Sunday, October 1, 2023

From “influencers” to football games, Biden and Trump’s strategies to win the crucial young election in 2024

Vice President Kamala Harris recently made the first stop of a fall campaign tour aimed at winning student votes at Hampton University, Virginia. This is part of the strategy to rally young people’s support for President Joe Biden’s re-election.

“What worries me sometimes is that our young leaders are told that their voice doesn’t matter (…). Because you voted, Joe Biden is president and I am vice president of the United States,” Harris told the students gathered at the university auditorium.

Jaden Clemons and Layth Carpenter, both freshmen at the university, said that as graduates of Howard University, another historically black school, they viewed Harris as “authentic” and “relatable.”

But no one was willing to commit to supporting Harris and Biden next year, the first time they will be allowed to vote in a presidential election.

Mobilizing students is one of the biggest challenges for Biden, who at 80 is the oldest president in US history. At 77, Trump isn’t much younger either, although he has a more energetic style than the Democrat.

Younger, more liberal, less participatory and more cynical

At Hampton University, Harris repeatedly tried to show that she understood the concerns of young voters. He said he was taught about “climate anxiety” and his fears of a warming world.

At another point, he asked how many students at their schools had participated in active shooter drills, and a sea of ​​hands went up. Older people, Harris said, “don’t get it.”

Harris acknowledged that the White House has faced obstacles, such as the U.S. Supreme Court decision that undermined his debt relief plan and blocking initiatives in Congress.

In general, young people lean left (which would benefit Democrats) but are less likely to vote. Therefore, in close campaigns, it is crucial to prevent them from becoming disconnected from the political debate.

Given this liberal bias, Republicans are not always the obvious competition for Democrats, but rather apathy or even third party appeal.

John Della Volpe, director of public opinion research at the Harvard Kennedy School Institute of Politics, said the White House needs to reach out to people who tend to tune out politics to make them aware of what Biden has accomplished since taking office. The reproach.

“It’s an incredibly challenging environment to get this message across,” said Della Volpe, who worked on Biden’s 2020 campaign. “And when these things are not understood, cynicism grows,” he added.

Trump is looking for young people on social networks

In a bid to galvanize support among young voters, former President Trump, the favorite to win the Republican nomination in his bid to return to the White House, visited Iowa State University last weekend.

He threw autographed footballs to a cheering crowd during a barbecue at Alpha Gamma Rho, an agricultural fraternity, and later attended the football game against in-state rival University of Iowa.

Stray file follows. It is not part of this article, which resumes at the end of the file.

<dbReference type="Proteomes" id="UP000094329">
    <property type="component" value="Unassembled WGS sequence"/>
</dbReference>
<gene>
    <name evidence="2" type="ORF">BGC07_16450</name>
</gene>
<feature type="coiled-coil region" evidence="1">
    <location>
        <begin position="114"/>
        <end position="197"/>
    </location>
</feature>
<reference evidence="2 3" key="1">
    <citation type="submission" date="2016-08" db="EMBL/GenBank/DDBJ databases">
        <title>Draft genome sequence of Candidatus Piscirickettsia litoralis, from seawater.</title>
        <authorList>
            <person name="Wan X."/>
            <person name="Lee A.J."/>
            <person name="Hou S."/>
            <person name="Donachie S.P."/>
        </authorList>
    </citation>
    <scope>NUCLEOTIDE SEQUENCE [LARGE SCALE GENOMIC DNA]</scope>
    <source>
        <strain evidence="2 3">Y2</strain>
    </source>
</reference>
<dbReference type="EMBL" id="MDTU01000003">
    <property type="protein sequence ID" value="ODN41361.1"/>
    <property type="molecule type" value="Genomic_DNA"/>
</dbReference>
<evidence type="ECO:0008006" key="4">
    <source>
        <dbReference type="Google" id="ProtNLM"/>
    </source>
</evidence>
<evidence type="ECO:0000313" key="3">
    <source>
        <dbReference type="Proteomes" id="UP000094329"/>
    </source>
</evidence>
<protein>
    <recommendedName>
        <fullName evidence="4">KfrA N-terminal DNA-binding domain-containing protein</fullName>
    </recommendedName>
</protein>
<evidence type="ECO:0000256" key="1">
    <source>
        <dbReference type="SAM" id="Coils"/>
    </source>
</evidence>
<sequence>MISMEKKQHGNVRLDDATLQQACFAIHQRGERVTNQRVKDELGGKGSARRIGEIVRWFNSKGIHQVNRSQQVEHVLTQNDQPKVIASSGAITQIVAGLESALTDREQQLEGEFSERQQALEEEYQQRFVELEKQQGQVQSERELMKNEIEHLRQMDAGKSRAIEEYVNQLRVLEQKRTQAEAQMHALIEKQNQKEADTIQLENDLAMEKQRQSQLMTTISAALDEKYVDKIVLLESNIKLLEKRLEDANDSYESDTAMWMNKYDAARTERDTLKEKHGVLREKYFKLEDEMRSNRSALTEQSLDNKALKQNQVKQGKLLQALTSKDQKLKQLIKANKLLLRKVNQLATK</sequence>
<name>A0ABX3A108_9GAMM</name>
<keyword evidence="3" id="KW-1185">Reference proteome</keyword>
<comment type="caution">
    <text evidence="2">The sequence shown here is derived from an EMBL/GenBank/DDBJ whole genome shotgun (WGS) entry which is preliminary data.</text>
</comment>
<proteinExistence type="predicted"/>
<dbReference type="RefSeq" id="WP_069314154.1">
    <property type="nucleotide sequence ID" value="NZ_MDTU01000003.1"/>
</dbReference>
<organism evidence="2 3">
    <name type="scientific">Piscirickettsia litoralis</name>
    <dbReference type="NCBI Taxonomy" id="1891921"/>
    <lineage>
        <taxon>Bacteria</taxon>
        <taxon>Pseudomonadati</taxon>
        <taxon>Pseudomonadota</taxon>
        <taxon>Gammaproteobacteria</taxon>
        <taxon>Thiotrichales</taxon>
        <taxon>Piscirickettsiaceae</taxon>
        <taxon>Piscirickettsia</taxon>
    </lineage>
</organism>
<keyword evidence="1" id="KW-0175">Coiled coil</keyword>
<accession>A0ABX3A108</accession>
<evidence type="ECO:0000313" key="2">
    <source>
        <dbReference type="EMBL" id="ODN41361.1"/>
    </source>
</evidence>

“I guess the youth like Trump,” the former president said, referring to himself in the third person.

John Brabender, a media consultant for the Trump campaign, said the former president tried to appear at events that resulted in videos on social media; for example, Trump’s performance at a mixed martial arts fight in Las Vegas in July.

With YouTube and TikTok being important platforms for young people, he said: “Our goal is to ensure that the content is created in a way that is interesting enough to be shared.”

It may be difficult to capture the attention of young people, but Trump’s celebrity remains strong. One of the few things Isaac Gavin, 21, a student at Drake University in Des Moines, knows about the Republican primary is that Trump is running again.

“I don’t even know everyone who is running. It seems like a lot,” Gavin said. “It’s confusing,” referring to the more than 10 Republican candidates challenging Trump for the presidential nomination.

Mitt Romney, a Republican senator from Utah and a former presidential candidate, told reporters at the Capitol in Washington that he doubted Trump could gain traction with a new generation.

“My party will only get young people to vote for us if we talk about the future. And that’s not happening yet,” said Romney, who announced his resignation from the Senate this week.

Biden uses “influencers” to attract young voters

According to AP VoteCast, Biden won 61% of voters ages 18 to 29 in 2020, making young voters a crucial part of his coalition.

However, according to a new AP-NORC poll, his approval rating within that age group is now 29%, compared to 40% overall.

Harris’ college tour is part of a broader strategy.

The White House has also worked with several social media “influencers” to reach people who don’t rely on traditional media.

The Democratic National Committee is also building a network of student volunteers to organize on college campuses and has hung banners over football games encouraging voter registration.

Donald Trump changes the tone of his speech to a more aggressive tone. Is this a good strategy?

Nation World News Desk
Nation World News Desk
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